A day in Gripsholm Castle.
Gripsholm Castle, is located in Mariefred, Sodermanland, not very far away from Uppsala, in front of the castle you can find a lake called Malaren, just about 60 kms west of Stockholm. Since the King Gustav Vasa, Gripsholm has belonged to the Swedish Royal Family, and it was used as one of its residences until 18th-century. Today is now a museum, but its still at disposal of the Royal Family.
Here are some fun facts:
- This was a Carthusian convent for almost thirty years until it was confiscated by the King Gustav I during the Swedish Reformation.
- The king Gustav tore it down, and built a fortified castle for defensive purposes.
- The castle was constructed between 1537 and 1545, and often serve as the residence of the royal court.
- Sigismund, later king of Sweden was born in here in 1566.
- This place is known as the widows castle, because it served as home for all the widows of the crown.
- For a short period it was used as a prison in the 18th-century.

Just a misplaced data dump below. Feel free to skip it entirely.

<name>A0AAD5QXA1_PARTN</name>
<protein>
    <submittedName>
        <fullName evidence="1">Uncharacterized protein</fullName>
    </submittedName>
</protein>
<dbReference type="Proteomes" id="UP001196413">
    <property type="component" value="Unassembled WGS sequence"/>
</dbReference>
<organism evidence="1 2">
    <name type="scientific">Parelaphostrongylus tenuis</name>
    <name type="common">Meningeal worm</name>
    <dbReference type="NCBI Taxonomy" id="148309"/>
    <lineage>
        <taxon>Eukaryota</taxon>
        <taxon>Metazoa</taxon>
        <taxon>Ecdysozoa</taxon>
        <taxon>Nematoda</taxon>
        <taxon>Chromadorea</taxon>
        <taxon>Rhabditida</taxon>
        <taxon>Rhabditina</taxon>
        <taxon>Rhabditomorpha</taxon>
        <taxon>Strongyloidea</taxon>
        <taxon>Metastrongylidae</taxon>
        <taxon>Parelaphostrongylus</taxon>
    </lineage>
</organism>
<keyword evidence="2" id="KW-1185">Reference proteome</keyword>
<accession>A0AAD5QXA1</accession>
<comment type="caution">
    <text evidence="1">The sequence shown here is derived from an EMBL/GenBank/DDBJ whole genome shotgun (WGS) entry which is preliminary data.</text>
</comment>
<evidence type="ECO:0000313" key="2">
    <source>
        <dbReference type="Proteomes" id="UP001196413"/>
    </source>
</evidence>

- Gustav III spent several months in this castle every year.
- It has a theater inside, where the king Gustav III and his friends performed.
- Gustav IV Adolf, sign his abdication in this castle.
- The museum includes a baldy stuffed lion which has become in most famous one in the recent years, I am sure you all have seen him.
A day in Linnaeus’ Hammarby.
‘Omnia mirari etiam tritissima’, which translates to ‘Find wonder in everything, even the most commonplace’. Linnaeus.
Most of you might not recognize the name of “Linnaeus” or more properly the name of “Carl Linnaeus”. He was a Swedish botanist, physician and zoologist who laid the foundations for the modern biological naming scheme of binomial nomenclature, among other things.
Here are some fun facts that I learned of him when I visited his summer house in the small estate of Hammarby in Uppsala:
- He was the eldest of five children.
- His father was a Lutheran minister.
- He entered the University of Lund after a year of studies he was transferred to Uppsala University.
- He was the first to name the humans as “homo sapiens”.
- He is known as the father of modern taxonomy and ecology.
- He could host as much as 300 students from all over Europe and the world in the garden of his summer house.
- He lived in Netherlands for three years.
- The Swedish King Adolf Fredrik made Linnaeus a noble in 1757.
- At the time of his death, he was one of the most acclaimed scientists in Europe.
- He died on January 1778 and was buried in Uppsala Cathedral.